Point of Friction: Sportsman rally against refuge takeover
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BURNS, Oregon — The fog is so thick at Malheur National Wildlife Refuge, it’s impossible to get your bearings in the broad landscape.
Forty minutes outside of Burns, Oregon, trees are laced with ice and cattle coats are frost covered. The cold haze is smothering and the only possible point of reference is a watchtower. Inside the tower, members of the refuge takeover who call themselves Citizens for Constitutional Freedom.
“We’re not terrorists. We’re not the boogeyman. We’re Americans,” says Duane Ehmer, a takeover supporter riding the refuge on horseback with a flag layered in crusty mist.
Closer to eastern Idaho, a peregrine falcon box is the tower you see at Camas National Wildlife Refuge. It’s one of seven NWRs in Idaho. Its desert-oasis design 40 minutes north of Idaho Falls is 10,500 acres of public land enjoyed by people and animals alike.
Camas is a speck of space compared to Malheur’s 187,757 acres, but Camas is open. Malheur is not.
“I grew up in central Oregon. I’ve lived in Idaho 15 years. [Malheur] is about halfway between here and there,” says Bryan Huskey, outdoor photographer and sportsman from Boise, Idaho. “I spend a lot of time fishing there. I spend a lot of time hunting there. I spend a lot of time just laying on my back listening to all the different birds.”
Sportsman from multiple states, including Idaho, are rallying for the refuge to re-open which in turn means they’re rallying for public lands and the heritage those public lands provide.
“Part of the legacy that I hope to leave to my children are these lands,” says Mark Heckert, Backcountry Hunters and Anglers member and sportsman from Puyallup, WA. “I see that going away so I gotta fight where I can and talk where I have to.”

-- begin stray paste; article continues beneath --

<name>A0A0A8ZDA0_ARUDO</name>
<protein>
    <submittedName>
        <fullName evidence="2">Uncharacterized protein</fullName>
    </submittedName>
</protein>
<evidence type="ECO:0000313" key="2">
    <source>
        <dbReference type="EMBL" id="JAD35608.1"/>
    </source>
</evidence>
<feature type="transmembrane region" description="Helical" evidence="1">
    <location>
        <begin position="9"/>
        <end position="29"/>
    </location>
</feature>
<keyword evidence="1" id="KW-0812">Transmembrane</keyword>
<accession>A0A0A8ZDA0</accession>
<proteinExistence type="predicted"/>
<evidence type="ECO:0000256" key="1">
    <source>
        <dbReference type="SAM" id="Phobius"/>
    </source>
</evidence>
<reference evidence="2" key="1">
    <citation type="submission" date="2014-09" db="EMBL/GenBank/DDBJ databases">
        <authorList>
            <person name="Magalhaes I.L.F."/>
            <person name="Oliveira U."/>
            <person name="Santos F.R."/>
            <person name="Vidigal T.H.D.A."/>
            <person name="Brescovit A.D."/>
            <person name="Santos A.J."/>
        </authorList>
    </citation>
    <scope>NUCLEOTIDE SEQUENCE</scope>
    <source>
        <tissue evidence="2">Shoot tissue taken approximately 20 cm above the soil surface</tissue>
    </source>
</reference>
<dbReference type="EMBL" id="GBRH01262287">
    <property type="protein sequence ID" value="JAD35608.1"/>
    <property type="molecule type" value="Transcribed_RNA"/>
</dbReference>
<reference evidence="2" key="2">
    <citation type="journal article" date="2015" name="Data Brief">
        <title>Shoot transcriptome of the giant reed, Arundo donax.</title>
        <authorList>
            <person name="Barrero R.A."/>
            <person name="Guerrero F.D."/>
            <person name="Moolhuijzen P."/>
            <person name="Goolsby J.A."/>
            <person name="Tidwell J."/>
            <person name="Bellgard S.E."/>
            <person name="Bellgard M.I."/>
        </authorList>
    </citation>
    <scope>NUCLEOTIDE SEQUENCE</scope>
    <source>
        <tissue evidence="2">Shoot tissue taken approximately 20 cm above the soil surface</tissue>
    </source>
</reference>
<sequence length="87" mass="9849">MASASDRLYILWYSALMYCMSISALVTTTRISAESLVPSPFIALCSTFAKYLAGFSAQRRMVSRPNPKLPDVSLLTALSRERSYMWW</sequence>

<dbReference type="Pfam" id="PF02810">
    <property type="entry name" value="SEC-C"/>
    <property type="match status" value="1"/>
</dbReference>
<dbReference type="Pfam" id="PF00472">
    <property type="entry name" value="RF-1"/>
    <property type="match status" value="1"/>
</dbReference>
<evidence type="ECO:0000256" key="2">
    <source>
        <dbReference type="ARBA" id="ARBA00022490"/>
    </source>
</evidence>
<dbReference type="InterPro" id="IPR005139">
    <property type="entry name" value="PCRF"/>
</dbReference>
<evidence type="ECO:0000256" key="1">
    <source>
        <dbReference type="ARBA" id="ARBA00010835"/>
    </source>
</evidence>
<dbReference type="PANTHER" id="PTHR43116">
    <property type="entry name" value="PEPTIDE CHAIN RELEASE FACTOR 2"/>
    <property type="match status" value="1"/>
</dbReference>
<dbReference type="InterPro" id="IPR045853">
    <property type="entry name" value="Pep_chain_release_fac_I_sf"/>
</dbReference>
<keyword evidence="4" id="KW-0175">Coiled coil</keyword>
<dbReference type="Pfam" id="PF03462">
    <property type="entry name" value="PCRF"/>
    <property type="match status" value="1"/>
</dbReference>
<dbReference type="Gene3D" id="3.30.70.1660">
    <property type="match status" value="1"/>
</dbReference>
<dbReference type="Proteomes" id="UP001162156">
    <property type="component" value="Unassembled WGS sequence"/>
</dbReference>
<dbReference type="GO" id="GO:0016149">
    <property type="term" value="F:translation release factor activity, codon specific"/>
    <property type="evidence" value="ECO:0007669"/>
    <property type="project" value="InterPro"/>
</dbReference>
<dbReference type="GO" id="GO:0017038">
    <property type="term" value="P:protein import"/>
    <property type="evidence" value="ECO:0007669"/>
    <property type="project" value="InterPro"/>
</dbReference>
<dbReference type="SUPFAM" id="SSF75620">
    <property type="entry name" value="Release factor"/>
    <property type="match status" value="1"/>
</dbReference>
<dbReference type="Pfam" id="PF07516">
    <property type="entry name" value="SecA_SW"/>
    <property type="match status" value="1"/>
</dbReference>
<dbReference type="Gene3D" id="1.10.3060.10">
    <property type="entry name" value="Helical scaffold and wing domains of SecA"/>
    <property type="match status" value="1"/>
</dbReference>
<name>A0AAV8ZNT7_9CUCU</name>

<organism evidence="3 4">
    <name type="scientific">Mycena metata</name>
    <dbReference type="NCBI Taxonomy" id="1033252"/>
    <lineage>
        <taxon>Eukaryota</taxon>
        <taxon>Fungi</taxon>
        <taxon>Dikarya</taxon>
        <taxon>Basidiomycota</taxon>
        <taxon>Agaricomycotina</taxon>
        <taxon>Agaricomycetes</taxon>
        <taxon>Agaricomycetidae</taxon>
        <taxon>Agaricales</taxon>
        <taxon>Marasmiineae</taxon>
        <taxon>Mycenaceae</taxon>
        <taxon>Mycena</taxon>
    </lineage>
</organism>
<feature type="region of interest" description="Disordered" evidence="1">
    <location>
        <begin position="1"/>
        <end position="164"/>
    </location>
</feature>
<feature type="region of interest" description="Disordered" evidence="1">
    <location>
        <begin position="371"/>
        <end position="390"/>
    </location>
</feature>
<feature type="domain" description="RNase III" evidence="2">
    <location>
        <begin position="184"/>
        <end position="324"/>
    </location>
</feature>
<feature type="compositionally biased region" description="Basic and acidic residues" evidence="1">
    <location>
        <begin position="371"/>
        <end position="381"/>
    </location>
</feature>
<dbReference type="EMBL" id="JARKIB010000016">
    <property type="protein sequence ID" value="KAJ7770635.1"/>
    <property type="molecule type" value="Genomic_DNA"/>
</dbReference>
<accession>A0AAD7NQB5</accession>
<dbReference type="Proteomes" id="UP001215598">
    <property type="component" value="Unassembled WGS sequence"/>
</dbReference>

Not everyone wants the federal government managing public land anymore. Studies show, they’re not the majority, but they’re making moves anyway.
“I know that common people have been kicked out of here,” Ehmer says. “We’re standing up for our neighbors that ain’t got no voice in this community.”
Malheur’s watchtower is becoming the place where various viewpoints vent. It’s becoming the point of friction. What you see at the base of the tower is a combination of guns, flags and go-home signs. What you hear is heated.
“I came here from New Mexico to speak on behalf of sportsmen,” says Garrett Vene Klasen, New Mexico Wildlife Federation executive director. “To speak on behalf of people that love land and wildlife. To come to tell these people to get the hell off of our land.”
Beyond what’s going on at the watchtower, wild pheasants flush in a field, two packs of coyotes duel with clipped calls and deer tracks dot the flatlands leading to vistas in the distance. Just like Idaho’s Camas NWR, Malheur NWR is still hosting the wildlife it was set aside for, but with the extra added presence of people playing tug of war.
Outdoor journalist Kris Millgate is based in Idaho Falls, Idaho. See her work at www.tightlinemedia.com.